Monday, November 1, 2010


Liu Xiaobo and the Nobel Peace Prize

I never heard of Liu Xiaobo, a leading Chinese dissident, who is serving an eleven year prison sentence for repeatedly trying to bring about human rights and democratization in China. It wasn’t until he won this year’s Nobel Peace Prize that I became aware of who he is. His eleven year prison sentence makes his story all that more remarkable.

In my classroom I have a signup sheet and my students can sign up to go to dinner with me on Friday evenings. I treat them to that dinner and about 11 or 12 of my students sign up. It was during one of those dinners that I mentioned Liu Xiaobo winning the Nobel Peace Prize. Most of the students never heard of him but that didn’t surprise me. If you type his name in Chinese on a China internet search engine you won’t find much because the internet here is highly censured. My student had to research him on CNN’s website and various other western media internet outlets. They just typed his name in English and loads of articles came up on you guessed it, Liu Xiaobo.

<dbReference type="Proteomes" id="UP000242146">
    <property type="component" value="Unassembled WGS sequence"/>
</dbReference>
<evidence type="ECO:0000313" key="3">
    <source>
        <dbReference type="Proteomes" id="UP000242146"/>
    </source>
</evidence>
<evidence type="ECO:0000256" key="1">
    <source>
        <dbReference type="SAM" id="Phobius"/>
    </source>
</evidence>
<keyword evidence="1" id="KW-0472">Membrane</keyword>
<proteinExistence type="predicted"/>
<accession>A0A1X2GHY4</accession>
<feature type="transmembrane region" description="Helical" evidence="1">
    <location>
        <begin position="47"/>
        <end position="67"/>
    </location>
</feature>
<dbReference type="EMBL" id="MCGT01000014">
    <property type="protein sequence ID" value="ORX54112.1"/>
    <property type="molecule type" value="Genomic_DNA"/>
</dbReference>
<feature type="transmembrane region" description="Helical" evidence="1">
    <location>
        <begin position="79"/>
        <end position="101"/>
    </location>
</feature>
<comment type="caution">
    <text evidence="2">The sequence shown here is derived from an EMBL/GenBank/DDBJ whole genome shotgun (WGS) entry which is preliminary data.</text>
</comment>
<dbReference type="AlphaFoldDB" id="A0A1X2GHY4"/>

Some of my students however think Liu Xiaobo won the prize due to western politics and they felt Obama won the same prize due to politics as well.Other students were angry at the treatment Liu Xiaobo’s wife has been receiving at the hands of the Police. She has been placed on house arrest ever sense her husband was awarded the prize. Most of my students feel that as more Chinese become aware of Liu Xiaobo’s arrest and his winning the Nobel Peace Prize. Eventually more pressure will be placed on the China Government for his release. That is what I think will happen as well.

China’s economy is growing in leaps and bounds but when it comes to human rights they are somewhat dwarfed behind the U.S. and other western nations. Communism has many draw backs and it can stifle free expression and open dialog especially in areas regarding the China Government’s policies. The China Officials don’t take well to harsh criticism especially when the criticism is aimed directly at the China Government. That is what led to Liu Xiaobo’s arrest. He was organizing a protest movement called ‘Charter 08’ which criticized China’s human rights violations and various other policies that are implemented by the China Government. That is why the Government here is calling him a dissident and they have him locked up with an 11 year sentence.